New parties in government: party organization and the costs of public office

Nicole Bolleyer, Joost van Spanje, Alex Wilson

Research output: Contribution to journalArticlepeer-review

24 Citations (Scopus)


Previous studies suggest, and common wisdom holds, that government participation is detrimental for new parties. This paper argues that the opposite is true. Drawing on a large-N analysis (111 parties in 16 countries) in combination with two case studies, it demonstrates that new parties generally benefit organisationally from supporting or entering a government coalition. Compared to established parties, new parties have the advantage that their leadership is more able to allocate effectively the spoils of office, and can change still malleable rudimentary party structures so as to respond to intra-organisational demands, as well as the functional demands of holding office. The authors conclude by setting their finding in wider perspective and elaborate on its implications for contemporary West European politics.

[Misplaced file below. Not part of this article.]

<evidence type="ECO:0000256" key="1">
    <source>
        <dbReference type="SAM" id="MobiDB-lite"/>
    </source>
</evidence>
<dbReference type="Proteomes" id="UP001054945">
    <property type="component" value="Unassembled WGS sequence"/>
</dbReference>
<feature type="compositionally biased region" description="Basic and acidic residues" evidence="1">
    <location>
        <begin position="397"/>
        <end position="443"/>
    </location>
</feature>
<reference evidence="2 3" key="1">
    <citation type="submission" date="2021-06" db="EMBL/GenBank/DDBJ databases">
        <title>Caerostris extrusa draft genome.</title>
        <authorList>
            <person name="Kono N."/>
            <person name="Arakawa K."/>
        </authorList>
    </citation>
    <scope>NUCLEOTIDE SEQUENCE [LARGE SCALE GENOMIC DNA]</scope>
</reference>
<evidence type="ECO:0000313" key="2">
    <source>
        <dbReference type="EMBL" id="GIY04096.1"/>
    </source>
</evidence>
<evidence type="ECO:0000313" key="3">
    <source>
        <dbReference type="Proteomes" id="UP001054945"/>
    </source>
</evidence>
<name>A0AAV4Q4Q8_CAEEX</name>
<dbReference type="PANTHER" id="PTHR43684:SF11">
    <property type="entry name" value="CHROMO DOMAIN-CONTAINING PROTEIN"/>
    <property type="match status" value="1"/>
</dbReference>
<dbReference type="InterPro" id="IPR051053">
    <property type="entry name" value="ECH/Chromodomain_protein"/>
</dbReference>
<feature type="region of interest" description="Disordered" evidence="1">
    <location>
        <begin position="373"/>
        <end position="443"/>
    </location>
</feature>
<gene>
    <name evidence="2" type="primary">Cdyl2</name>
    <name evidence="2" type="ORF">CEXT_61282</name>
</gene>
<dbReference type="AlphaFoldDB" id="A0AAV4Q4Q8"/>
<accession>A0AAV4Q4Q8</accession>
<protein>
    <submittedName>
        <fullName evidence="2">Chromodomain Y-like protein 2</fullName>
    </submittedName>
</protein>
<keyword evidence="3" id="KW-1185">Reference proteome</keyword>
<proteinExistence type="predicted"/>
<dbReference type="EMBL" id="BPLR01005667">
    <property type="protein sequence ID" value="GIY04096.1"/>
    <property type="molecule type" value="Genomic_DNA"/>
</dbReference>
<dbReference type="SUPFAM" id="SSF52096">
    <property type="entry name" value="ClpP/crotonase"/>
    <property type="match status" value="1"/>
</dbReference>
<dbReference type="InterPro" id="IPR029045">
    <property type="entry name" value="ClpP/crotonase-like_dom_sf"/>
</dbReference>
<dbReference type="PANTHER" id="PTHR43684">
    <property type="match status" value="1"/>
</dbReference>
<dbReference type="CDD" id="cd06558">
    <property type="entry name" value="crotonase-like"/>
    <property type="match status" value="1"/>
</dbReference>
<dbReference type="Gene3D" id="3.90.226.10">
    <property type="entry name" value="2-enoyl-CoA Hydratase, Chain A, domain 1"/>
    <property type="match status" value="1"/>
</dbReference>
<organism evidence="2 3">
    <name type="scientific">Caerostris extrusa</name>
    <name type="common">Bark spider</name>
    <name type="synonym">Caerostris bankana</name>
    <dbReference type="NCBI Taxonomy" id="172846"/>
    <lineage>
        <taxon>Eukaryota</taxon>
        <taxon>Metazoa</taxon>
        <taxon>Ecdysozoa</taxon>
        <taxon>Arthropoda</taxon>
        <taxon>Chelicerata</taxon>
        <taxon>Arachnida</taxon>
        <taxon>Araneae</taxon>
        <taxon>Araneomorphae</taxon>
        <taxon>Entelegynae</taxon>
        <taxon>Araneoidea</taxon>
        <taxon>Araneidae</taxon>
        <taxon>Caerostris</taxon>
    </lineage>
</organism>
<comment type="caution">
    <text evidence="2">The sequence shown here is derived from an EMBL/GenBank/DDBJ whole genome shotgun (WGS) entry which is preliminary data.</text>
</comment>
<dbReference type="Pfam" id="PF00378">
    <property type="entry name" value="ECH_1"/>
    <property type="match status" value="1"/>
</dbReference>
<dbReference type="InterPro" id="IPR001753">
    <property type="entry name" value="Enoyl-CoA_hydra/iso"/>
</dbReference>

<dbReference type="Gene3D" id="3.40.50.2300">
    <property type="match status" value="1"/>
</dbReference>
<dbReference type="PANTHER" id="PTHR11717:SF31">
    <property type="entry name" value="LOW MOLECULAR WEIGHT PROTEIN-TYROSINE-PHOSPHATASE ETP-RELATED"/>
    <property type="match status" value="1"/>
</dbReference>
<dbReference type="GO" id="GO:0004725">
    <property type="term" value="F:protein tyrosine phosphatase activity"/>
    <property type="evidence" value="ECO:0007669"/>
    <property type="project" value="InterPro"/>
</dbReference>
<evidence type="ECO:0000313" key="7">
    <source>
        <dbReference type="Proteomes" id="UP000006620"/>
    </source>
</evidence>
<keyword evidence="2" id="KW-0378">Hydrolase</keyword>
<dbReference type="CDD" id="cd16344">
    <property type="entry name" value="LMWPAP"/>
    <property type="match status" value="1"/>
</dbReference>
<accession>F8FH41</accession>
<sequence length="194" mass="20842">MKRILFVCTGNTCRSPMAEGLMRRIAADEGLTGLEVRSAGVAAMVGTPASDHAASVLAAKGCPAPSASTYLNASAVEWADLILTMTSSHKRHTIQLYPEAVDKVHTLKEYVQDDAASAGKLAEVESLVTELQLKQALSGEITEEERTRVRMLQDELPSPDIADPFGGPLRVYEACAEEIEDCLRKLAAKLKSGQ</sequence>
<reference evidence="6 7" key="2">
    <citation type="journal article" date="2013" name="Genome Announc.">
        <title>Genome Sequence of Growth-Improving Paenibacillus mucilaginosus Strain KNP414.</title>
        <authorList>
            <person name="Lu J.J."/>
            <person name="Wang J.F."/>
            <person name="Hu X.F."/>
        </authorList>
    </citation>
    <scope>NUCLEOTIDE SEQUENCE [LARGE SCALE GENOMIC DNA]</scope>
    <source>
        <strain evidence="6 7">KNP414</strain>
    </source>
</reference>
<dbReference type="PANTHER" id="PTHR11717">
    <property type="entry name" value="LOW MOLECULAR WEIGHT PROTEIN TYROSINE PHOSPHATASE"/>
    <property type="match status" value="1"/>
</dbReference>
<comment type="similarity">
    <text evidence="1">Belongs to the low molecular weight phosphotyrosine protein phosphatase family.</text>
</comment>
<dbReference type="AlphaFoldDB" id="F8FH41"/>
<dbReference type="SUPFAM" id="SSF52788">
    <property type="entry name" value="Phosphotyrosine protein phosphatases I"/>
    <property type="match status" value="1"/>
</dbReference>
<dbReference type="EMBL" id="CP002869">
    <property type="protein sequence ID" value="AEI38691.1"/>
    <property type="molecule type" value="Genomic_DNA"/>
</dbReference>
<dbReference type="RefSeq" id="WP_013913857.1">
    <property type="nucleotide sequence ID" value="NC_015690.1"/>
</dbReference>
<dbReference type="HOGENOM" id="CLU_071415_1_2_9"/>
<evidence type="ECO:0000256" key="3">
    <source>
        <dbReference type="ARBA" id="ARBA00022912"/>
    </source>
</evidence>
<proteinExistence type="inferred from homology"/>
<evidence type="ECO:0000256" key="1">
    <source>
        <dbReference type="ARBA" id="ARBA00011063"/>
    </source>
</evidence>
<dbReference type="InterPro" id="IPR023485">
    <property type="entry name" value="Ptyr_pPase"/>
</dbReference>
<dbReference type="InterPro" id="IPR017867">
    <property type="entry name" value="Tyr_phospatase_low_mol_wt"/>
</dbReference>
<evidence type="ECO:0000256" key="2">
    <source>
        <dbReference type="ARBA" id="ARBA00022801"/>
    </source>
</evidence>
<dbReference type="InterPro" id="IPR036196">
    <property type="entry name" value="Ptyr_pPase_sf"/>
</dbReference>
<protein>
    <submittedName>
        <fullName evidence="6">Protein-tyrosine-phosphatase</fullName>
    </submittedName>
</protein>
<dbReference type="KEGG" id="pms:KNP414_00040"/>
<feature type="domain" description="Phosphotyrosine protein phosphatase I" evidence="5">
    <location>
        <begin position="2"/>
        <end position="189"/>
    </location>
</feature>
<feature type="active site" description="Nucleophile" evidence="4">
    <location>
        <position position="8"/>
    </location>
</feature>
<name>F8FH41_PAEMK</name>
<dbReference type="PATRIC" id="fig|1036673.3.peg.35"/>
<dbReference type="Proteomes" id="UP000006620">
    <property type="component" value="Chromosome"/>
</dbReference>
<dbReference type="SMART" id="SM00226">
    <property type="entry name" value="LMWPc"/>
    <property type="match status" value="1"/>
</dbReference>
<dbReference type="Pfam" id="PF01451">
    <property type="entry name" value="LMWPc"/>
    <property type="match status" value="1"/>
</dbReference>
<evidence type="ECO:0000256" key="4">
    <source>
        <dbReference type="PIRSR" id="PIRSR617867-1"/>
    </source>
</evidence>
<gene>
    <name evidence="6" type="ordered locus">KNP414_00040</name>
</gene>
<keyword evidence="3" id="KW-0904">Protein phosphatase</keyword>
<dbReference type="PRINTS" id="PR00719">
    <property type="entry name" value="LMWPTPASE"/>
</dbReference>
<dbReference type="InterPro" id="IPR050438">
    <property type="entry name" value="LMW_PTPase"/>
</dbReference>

Original languageEnglish
Pages (from-to)971-998
Number of pages28
JournalWest European Politics
Issue number5
Early online date22 Aug 2012
Publication statusPublished - Sept 2012

Bibliographical note

We are grateful to the two referees and the editors of the journal for their helpful suggestions to improve the article. Part of the research was conducted during a Marie Curie Fellowship held by N. Bolleyer at Leiden University (IEF project number 236894). The research was further supported by the Economic and Social Research Council (RES-239-25- 0032)


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